Centers and Corridors

Strip malls are a dying breed.

That was the starting point for a discussion of corridor planning at yesterday’s Metro “Get Centered” brown-bag event.

The market for retail is now reorganizing to favor interchanges and crossroads. Long corridors of strip malls are out. The prototypical example held out from our region is Beaverton-Hillsdale Highway.

The market analysis suggests that there is demand for about 1.2M square feet of retail in that corridor. The problem – there’s already 1.6M square feet of retail space there. The result – disinvestment, i.e., properties remain vacant, get rented to tenants who can only pay low rents (think strip clubs) and generally are not kept up.

Our 2040 regional plan would suggest that retail (and other uses) should cluster at the Beaverton Regional Center, at the western end of this corridor. So in this case the retail marketplace and regional planning are actually in alignment (how cool is that)!

So what’s the risk, and what’s the opportunity?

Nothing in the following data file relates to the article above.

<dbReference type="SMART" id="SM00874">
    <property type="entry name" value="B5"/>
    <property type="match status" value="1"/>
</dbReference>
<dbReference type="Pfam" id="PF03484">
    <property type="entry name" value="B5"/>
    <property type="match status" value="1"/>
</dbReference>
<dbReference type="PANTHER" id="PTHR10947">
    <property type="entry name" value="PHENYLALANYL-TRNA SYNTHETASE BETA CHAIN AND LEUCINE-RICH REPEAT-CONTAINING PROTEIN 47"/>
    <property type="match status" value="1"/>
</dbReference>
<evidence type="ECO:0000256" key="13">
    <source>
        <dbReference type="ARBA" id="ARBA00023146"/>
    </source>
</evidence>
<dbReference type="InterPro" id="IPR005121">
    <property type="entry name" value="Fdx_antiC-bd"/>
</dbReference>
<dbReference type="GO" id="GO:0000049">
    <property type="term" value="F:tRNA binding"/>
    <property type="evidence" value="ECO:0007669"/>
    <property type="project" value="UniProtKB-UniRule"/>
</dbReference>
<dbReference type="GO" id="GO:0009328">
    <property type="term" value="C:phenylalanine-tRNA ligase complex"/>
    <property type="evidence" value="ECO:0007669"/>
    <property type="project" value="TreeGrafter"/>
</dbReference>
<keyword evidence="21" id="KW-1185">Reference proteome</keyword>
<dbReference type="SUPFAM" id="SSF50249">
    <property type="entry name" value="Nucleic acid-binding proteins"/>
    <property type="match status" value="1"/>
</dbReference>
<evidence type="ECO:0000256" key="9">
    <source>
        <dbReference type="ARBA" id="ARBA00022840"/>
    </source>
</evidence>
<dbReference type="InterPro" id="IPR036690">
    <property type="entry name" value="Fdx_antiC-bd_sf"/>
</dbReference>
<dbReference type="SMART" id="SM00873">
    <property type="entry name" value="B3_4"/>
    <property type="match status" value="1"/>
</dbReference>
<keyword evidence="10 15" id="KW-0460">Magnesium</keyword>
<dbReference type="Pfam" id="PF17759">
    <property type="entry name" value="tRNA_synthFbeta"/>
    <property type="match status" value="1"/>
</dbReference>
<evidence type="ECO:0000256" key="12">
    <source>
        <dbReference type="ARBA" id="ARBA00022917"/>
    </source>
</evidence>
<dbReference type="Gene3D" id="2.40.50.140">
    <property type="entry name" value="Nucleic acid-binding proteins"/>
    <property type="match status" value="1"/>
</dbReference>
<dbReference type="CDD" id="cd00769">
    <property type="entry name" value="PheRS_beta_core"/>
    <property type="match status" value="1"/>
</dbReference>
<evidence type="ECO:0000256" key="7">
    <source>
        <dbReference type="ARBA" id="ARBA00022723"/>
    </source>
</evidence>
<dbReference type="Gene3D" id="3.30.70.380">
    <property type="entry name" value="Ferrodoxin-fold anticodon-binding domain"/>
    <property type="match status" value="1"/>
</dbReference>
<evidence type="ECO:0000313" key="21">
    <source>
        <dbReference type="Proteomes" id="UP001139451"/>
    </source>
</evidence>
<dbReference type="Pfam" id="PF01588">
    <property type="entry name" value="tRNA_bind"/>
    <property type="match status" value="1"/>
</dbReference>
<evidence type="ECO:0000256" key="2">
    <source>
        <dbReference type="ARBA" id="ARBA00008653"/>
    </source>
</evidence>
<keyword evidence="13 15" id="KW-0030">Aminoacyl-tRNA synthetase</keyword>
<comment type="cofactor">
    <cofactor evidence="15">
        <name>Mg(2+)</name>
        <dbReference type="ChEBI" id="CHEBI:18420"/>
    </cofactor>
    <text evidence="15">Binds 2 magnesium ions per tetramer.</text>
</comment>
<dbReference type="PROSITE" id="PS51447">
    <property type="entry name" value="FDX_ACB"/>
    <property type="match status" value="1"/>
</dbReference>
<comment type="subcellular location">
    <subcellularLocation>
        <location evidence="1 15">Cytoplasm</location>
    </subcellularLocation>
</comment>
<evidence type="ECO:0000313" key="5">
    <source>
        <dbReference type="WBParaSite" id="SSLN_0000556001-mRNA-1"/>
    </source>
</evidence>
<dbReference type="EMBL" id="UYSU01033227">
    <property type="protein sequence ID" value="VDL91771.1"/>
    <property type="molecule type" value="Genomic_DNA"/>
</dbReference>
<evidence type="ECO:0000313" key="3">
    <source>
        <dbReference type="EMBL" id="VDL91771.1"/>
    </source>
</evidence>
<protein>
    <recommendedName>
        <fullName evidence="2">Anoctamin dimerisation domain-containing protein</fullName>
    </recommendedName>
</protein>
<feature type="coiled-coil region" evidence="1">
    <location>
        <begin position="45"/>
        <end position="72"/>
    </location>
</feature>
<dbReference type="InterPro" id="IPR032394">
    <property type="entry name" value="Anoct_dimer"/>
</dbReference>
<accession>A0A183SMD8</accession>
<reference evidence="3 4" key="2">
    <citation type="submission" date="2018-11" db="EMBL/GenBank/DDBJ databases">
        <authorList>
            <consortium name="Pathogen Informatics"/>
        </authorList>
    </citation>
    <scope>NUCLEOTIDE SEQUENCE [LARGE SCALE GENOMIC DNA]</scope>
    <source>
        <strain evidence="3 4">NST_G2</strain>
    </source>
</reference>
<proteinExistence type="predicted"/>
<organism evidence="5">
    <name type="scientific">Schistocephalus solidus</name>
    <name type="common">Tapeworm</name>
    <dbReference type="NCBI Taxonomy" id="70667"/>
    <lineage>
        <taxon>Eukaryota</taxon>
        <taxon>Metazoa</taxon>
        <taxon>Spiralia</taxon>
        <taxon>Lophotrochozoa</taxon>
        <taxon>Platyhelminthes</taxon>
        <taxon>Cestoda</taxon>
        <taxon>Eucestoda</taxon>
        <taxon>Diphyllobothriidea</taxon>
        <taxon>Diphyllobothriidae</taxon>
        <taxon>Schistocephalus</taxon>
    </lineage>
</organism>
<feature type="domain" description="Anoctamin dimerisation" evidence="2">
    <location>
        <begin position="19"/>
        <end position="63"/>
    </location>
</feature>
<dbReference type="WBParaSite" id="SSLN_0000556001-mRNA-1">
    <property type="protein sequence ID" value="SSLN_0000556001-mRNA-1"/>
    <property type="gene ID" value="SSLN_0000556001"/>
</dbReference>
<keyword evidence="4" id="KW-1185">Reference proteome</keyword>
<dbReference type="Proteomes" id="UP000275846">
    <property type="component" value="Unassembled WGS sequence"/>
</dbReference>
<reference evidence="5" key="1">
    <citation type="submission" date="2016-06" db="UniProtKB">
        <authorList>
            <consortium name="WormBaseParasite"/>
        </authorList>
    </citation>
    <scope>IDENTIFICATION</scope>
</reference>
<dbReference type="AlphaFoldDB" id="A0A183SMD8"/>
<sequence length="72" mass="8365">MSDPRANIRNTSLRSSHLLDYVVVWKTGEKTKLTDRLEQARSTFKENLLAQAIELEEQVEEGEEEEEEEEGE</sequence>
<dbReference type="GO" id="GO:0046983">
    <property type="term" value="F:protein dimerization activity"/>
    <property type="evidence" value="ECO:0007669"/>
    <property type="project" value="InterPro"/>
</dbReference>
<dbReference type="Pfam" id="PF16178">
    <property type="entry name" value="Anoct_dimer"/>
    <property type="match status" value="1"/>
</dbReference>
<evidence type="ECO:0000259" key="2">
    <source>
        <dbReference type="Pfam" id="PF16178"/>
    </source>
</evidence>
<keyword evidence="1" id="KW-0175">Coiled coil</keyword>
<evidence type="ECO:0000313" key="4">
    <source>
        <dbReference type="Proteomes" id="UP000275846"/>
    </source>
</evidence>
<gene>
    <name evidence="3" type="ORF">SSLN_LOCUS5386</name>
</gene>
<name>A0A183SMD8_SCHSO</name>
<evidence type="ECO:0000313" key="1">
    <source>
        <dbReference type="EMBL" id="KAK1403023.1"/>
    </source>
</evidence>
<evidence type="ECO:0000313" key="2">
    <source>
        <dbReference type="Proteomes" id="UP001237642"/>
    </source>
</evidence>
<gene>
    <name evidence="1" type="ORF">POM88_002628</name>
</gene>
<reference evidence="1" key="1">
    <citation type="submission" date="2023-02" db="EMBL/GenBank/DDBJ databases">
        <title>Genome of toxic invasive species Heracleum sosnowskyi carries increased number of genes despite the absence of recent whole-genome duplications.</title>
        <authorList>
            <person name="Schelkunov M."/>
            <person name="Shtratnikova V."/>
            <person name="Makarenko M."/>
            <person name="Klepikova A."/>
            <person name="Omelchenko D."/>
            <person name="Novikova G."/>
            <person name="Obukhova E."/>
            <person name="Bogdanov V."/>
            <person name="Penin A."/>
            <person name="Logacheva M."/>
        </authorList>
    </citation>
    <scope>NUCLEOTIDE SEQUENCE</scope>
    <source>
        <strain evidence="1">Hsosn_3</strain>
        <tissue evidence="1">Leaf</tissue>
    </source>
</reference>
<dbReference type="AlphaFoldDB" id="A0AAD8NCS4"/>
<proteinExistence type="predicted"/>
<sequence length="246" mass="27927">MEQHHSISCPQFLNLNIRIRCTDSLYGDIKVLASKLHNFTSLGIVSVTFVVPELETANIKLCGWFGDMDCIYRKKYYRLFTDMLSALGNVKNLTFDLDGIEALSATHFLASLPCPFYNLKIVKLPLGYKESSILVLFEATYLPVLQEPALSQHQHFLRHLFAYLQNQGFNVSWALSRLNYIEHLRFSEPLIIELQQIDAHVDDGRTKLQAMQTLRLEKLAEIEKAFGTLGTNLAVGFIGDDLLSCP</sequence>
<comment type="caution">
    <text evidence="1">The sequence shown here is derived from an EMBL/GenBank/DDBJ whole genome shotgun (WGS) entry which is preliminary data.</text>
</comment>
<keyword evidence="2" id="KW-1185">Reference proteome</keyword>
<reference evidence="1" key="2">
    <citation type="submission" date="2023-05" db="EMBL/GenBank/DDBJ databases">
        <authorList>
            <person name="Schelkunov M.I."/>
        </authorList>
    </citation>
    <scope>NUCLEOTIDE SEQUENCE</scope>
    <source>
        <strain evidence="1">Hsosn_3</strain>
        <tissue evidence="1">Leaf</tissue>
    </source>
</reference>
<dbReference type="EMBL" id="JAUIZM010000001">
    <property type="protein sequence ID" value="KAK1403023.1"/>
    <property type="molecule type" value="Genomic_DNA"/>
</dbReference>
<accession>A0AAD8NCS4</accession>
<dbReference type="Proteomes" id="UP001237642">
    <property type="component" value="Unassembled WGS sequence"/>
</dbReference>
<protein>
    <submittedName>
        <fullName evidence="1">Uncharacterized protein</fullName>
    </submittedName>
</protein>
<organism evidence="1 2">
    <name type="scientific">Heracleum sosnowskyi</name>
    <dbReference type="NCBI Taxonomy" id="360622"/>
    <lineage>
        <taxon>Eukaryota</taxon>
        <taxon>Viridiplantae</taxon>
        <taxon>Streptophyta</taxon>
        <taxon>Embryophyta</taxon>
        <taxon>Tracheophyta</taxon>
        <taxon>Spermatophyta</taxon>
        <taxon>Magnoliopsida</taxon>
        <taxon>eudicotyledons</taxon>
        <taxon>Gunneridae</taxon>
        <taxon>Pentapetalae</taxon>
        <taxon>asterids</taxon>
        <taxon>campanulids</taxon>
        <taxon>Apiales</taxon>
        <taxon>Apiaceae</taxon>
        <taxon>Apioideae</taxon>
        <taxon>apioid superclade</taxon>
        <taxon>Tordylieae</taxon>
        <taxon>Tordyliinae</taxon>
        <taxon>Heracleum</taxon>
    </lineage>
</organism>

The risk is that disinvestment in the corridor leads to further degradation and, dare I say it, blight.

The opportunity is to change the investment pattern. What would now appear to be the highest and best use of land along Beaverton-Hillsdale? Medium-to-high density residential.

This is not without some challenges. The building types need to be scaled appropriately to the width of the street (i.e., we’re not talking single family here). But it’s not unreasonable. The residential could cluster around some of the ‘neighborhood center’ (e.g., Albertsons) retail areas on the corridor, keeping them viable.

So where’s the transportation hook for this, you ask? Capacity! As you close all the curb cuts for that empty retail space, and in their place build a network of streets to serve the new residential, you create capacity in the corridor and help reduce congestion.

How’s this for a virtuous cycle:
– Retail reorganizes into denser configurations supporting regional centers
– Corridors convert to denser housing areas, creating infill and reducing UGB expansion pressures
– Traffic on the revitalized corridors flows better

Someone pinch me and tell me I’m not dreaming.

More detail on the corridors project at the Metro web site.

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